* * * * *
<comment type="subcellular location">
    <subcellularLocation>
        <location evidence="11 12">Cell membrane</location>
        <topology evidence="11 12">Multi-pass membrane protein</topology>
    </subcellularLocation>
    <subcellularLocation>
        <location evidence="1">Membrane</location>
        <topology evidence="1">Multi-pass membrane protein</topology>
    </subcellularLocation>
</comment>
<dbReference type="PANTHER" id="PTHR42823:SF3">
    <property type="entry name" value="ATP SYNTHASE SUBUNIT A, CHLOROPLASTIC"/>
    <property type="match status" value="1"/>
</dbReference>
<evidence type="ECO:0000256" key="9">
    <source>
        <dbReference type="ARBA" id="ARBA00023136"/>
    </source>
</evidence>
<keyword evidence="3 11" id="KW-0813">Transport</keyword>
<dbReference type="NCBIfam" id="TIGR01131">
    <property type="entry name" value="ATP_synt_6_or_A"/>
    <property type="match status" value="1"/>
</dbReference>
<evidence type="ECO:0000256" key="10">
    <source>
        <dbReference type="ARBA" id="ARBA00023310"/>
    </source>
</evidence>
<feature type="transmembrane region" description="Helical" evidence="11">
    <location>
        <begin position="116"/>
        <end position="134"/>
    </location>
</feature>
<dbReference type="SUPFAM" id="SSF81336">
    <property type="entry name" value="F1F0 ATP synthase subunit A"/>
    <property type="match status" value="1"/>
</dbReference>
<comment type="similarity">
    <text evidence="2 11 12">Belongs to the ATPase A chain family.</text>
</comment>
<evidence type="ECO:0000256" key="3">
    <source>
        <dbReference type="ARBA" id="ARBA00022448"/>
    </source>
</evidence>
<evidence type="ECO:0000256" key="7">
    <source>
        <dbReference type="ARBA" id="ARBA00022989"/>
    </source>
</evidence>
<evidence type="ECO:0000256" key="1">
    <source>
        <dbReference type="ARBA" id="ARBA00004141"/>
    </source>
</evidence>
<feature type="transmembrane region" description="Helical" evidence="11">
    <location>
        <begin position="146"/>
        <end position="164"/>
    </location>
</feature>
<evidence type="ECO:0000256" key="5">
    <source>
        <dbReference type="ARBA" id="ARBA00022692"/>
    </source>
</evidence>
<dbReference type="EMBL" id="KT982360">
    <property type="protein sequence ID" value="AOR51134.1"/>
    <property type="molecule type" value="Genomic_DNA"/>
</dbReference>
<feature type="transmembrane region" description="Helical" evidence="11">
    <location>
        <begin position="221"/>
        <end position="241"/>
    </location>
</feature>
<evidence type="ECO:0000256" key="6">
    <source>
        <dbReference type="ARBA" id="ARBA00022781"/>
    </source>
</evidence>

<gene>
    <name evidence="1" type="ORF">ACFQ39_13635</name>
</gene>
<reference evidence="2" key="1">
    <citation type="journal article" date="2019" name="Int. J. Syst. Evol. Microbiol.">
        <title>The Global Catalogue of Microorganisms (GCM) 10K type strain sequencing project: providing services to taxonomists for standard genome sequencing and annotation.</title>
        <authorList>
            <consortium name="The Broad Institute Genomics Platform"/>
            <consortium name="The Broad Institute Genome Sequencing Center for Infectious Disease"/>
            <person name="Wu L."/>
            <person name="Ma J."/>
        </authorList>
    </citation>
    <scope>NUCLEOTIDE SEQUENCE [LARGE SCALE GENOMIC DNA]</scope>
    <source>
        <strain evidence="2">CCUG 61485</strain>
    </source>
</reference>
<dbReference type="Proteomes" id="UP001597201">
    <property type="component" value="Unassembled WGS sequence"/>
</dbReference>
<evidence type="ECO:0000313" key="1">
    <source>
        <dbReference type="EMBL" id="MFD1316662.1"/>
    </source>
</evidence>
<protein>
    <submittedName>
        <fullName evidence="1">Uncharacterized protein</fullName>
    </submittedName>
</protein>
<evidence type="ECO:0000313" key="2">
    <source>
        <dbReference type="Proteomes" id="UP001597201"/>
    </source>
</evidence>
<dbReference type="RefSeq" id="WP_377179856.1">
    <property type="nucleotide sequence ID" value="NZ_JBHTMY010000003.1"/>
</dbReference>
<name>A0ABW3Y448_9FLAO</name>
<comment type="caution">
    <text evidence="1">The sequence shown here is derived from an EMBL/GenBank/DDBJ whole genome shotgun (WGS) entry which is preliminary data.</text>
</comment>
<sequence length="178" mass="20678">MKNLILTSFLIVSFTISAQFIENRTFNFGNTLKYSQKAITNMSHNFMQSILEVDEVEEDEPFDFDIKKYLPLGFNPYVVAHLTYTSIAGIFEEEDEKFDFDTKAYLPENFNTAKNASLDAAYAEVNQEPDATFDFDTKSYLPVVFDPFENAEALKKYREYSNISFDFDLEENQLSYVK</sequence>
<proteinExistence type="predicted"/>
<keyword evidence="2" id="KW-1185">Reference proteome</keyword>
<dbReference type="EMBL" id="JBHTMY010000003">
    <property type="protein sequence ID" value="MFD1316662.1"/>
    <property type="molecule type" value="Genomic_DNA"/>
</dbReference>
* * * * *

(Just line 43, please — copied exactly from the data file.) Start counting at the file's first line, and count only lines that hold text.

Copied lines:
<evidence type="ECO:0000256" key="3">